Re-envision then re-engineer your retail supply chain to accommodate returns processing of goods the most efficiently and cost-effective way possible. Think about your supply chain differently. Today, the retail supply chain is circular, not linear. This requires more balance between outbound and inbound flow. Consider the sheer volume of goods being returned and plan accordingly to prevent blockages, leaks and delays. This does not mean that when reimagining your supply chain for reverse logistics, the forward supply chain can simply be reversed. Managing reverse logistics necessitates different processes, technological resources, expertise and capabilities.
One of the first steps in reimagining a reverse supply chain is to map out the process. Each step in the processing of returned goods must be defined along with the process owner. Once this has been done, you can explore ways that technology and systems can be employed to track and value the flow of returned goods. This is especially critical where integrations with a third party provider will be required. In order to measure the success of the process, it is necessary to use KPIs. Setting up a process driven system using key performance indicators will enable key stakeholders in the process to be made aware of issues such as remaining shelf life, especially as this relates to the lead time in products being available for resale.
It may prove advisable to consolidate outbound and inbound distribution activities to specific geographic locations or areas. This can then be broken down to focus operations on either route-to-market or reverse logistics operations in order to associate activities more seamlessly. This can potentially increase the speed of returned products for resale. If third party logistics providers are utilized for returns processing, it is critical that relevant IT technology systems are integrated. Having real time access to information on product inventory including KPI management, inventory visibility, reports and notifications can prove essential in cutting down wasted time in processing and decision making.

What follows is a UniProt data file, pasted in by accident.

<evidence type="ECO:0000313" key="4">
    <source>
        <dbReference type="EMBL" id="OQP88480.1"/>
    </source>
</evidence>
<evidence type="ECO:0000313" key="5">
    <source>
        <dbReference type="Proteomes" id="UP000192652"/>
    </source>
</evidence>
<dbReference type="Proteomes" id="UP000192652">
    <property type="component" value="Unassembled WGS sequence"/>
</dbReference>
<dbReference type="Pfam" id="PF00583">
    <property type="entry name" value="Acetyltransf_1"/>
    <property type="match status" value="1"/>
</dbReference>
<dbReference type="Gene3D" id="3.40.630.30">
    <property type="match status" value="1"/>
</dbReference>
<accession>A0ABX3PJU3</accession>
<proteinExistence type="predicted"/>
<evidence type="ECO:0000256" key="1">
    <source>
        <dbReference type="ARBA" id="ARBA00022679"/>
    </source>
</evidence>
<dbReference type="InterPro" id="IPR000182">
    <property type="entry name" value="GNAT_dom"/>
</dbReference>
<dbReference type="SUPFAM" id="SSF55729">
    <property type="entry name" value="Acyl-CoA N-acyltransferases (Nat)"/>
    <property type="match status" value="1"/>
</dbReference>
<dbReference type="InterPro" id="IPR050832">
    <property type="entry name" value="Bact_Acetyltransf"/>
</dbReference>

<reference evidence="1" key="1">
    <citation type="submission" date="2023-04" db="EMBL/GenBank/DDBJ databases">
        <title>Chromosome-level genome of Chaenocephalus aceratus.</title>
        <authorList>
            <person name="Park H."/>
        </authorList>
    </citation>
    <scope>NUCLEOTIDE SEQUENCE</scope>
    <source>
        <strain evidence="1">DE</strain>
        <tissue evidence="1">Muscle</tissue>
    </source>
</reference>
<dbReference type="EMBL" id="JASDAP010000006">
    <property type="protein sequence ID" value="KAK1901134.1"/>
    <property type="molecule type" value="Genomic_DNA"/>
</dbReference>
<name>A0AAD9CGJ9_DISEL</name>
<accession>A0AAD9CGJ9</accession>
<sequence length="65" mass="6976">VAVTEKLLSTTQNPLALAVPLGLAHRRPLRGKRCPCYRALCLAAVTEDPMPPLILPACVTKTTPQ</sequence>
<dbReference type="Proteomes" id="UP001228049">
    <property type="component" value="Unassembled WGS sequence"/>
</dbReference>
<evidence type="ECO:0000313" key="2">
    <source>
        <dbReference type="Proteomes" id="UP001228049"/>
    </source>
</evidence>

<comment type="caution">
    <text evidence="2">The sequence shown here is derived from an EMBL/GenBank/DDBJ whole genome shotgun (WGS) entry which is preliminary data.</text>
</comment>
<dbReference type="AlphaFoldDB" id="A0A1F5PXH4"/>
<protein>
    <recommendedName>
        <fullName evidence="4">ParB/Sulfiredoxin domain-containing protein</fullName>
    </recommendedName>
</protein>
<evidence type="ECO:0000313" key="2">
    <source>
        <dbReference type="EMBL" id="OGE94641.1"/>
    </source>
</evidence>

Plans need to be developed to manage returned merchandise across the supply chain and logistics network independently of the route-to market supply chain. It will be necessary to develop a process to ensure that returned goods are systematically added to the store inventory file upon receipt. It is essential that these goods are visible on all WMS and other technology systems.
Ensure that your business can label, scan, track and process returned goods efficiently. It is critical that a firm process be put in place with adequate oversight and measurement of key performance indicators (KPIs). This will help to prevent returned goods from being considered out of commission and unavailable for immediate resale opportunities.
It is also especially important in reverse logistics to have the capability to collect and analyze data in order to forecast the timing, methods and occurrence of returns processing. Being able to distribute returned goods requires data involving supply and demand. This is where real time data and supply chain software become key to ensuring that information flows in a timely, accurate manner. Incorporating demand forecasting into supply chain operations, especially at an item/channel/location/week level can help minimize loss and waste attributed to returns processing. Most retailers do not apply the demand forecasting approach to returns processing and reverse logistics. Because of this, retailers tend to operate reactively, rather than pro-actively. As product returns continue to increase in volume, this presents a broadening dilemma.